“I Am Home”: Millennial Buyers Seek Emotional Connection In Their Real Estate Purchase

Real Estate

“What’s my apartment worth?” Every residential real estate agent in New York City hears that question at least once at every cocktail party or dinner with friends. And we are (or should be) always prepared, with a broad knowledge of market trends and enough information about the interlocutor to have at least some idea. One top agent always researches sales in the building and the neighborhood before attending any dinner party being held in someone’s home. But this preparation, and the ability to answer this question, begs a larger question for the asker: what’s it worth to you?

One of the most significant shifts I have observed in the residential marketplace over the arc of my 40-plus-year career reflects the changing way owners view their homes: is it more a financial or an emotional commitment? Up until the late 1980s, the primary focus in making a home purchase reflected personal/family priorities. While real estate historically increased in value, the growth was never such as to make it primarily an investment. Starting in the early 1990s, as New York recovered from its recessions, this changed. The investment value of the home (not to mention the possibility of using it as a cash machine through refinancing) began to overtake its emotional value as the primary concern of homeowners. This trend has only been exacerbated by the extreme fluctuations in the value of both homes and securities over the past 15 years. It’s all dollars and cents!

At the same time, the Millennial generation has come of age during this time of financial instability, during which real estate values, while fluctuating substantially, have not increased much. A home purchased in New York in 2006 or 2007, indexed for inflation, is not worth significantly more today than it was when purchased. As a result, Millennials have been slow to come to homebuying. With apparent fatalism, their spending has focused more on experience than on ownership. But since the pandemic, a shift is underway. Emotional value now accounts again for the larger portion of residential purchasing decision-making, as it did during the 1970s and 1980s. And it is driven in substantial part by the evolving lives of Millennials.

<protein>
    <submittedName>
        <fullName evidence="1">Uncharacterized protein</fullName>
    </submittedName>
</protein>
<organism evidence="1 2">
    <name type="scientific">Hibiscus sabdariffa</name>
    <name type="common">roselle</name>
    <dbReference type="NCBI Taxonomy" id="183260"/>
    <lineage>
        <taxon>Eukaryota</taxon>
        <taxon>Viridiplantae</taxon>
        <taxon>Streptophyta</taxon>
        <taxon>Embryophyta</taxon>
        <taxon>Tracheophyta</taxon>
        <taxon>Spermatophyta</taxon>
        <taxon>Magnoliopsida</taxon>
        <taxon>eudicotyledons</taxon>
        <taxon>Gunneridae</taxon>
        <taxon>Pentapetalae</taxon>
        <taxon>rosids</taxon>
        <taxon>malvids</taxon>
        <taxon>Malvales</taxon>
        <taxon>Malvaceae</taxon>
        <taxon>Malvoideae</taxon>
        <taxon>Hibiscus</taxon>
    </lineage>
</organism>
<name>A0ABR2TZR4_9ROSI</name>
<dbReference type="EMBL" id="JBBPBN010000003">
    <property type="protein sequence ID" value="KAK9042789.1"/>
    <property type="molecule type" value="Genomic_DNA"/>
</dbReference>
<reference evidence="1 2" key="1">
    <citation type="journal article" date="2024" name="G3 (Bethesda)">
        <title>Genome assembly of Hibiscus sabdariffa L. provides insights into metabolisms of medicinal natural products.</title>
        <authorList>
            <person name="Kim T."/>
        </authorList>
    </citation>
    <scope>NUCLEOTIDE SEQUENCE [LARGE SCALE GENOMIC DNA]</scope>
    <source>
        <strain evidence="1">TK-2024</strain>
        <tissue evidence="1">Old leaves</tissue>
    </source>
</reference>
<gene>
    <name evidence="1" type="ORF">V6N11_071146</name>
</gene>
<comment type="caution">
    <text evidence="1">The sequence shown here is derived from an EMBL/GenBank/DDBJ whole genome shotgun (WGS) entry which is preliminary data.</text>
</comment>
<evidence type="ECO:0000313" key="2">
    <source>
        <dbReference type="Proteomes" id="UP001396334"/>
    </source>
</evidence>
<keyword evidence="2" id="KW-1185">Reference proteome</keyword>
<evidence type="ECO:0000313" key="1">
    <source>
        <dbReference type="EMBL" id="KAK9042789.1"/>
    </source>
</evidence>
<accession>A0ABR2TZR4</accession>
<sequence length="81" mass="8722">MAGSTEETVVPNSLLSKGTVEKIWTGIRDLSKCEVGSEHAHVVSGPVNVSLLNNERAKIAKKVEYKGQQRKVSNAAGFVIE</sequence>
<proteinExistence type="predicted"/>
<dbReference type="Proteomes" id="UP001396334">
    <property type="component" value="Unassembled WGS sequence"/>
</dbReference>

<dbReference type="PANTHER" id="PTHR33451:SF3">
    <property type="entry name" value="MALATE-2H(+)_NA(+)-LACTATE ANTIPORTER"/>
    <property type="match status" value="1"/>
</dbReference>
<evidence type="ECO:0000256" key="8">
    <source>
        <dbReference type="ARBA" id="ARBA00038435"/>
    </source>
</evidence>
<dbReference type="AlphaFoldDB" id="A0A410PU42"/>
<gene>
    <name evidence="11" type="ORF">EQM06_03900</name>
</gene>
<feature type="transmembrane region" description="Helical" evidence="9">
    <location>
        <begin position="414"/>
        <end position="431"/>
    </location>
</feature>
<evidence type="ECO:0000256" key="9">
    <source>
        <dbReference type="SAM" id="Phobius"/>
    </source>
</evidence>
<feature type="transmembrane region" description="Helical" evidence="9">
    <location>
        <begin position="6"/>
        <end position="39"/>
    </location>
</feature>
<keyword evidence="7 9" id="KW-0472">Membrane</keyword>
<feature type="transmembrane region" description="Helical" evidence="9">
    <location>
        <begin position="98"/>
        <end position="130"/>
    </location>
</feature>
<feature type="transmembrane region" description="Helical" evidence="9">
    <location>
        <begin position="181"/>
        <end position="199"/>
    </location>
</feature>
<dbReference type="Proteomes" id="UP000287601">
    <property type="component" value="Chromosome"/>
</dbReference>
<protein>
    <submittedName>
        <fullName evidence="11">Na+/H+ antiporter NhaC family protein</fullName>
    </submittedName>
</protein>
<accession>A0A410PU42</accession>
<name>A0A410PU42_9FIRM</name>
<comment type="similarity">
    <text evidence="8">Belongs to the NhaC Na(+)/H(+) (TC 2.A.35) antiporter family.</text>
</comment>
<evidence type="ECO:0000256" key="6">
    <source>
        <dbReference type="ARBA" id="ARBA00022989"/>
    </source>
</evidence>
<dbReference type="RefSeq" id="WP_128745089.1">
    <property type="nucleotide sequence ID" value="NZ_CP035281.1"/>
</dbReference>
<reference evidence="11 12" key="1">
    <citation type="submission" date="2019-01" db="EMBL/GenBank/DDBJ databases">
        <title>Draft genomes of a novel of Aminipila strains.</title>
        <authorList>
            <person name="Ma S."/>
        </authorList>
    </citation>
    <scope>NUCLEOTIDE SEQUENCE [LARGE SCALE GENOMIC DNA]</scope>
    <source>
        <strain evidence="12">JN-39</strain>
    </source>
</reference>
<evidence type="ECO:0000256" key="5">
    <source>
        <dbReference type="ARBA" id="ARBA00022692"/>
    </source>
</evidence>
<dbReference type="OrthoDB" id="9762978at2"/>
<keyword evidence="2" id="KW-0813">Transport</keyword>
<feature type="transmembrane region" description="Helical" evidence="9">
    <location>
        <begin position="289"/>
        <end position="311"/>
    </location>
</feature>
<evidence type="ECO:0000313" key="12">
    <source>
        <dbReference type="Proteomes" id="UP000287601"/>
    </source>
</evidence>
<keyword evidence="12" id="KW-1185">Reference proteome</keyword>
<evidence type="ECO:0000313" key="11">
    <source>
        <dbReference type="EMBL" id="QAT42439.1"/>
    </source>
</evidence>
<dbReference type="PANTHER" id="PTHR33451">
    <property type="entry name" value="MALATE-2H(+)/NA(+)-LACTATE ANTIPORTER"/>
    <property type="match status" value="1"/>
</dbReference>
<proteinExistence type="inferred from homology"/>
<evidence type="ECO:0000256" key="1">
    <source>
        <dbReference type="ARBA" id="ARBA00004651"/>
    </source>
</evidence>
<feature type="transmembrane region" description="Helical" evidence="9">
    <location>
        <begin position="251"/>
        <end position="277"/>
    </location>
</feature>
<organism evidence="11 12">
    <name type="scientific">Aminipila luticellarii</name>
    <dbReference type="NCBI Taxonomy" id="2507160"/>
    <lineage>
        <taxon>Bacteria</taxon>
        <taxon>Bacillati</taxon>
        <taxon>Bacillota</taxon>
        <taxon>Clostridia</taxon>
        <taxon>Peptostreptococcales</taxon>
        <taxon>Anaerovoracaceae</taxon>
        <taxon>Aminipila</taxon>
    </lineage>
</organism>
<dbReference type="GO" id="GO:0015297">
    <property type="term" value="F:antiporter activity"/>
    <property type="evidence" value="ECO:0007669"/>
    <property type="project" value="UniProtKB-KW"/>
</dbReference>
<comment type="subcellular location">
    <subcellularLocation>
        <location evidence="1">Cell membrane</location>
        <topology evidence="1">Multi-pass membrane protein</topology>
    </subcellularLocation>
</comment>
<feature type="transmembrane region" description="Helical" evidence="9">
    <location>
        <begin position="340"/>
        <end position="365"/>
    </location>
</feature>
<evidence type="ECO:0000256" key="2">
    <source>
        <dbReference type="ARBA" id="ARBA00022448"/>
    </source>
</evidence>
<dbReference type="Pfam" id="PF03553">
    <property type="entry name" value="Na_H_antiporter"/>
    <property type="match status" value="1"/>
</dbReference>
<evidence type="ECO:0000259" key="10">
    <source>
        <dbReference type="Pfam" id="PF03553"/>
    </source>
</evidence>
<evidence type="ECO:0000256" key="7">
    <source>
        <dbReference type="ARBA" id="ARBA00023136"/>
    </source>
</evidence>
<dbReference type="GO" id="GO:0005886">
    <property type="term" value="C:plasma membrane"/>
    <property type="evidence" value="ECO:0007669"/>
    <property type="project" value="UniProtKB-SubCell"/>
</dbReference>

As some of these younger people in their late 20s and 30s begin to couple up and start families, their attitude to homeownership has changed. While still not entirely convinced of the ECONOMIC benefits of homeownership, they increasingly appreciate the non-tangible EMOTIONAL benefits. The pandemic has fostered these feelings as well; there’s nothing like being restricted to home territory for months at a time to develop an appreciation for the importance of a welcoming residence to overall mental health.

In today’s New York City marketplace, trophy purchasers have receded into the background. And even at the giddiest of times, they have always been a small minority of those purchasing homes within the city. Our market faces stiff headwinds, with our hometown industry, the finance world, experiencing a difficult year as interest rates climb. Nonetheless, the ongoing activity at prices $4 million and below is fueled not by foreign money (although that is returning) or by billionaires. Today’s buyer wants a home. They see value in the market as prices fall away from the exuberant highs of 2021, but that explains only part of the continuing demand for homes. Today’s buyers have lived through the pandemic and the economic peaks and valleys of the past two and a half years. They understand the intrinsic, non-monetary value of where they live. More than anything, they want to close their front door behind them and say, with a sigh of relief, “I’m home.” THAT is what their apartment is worth!

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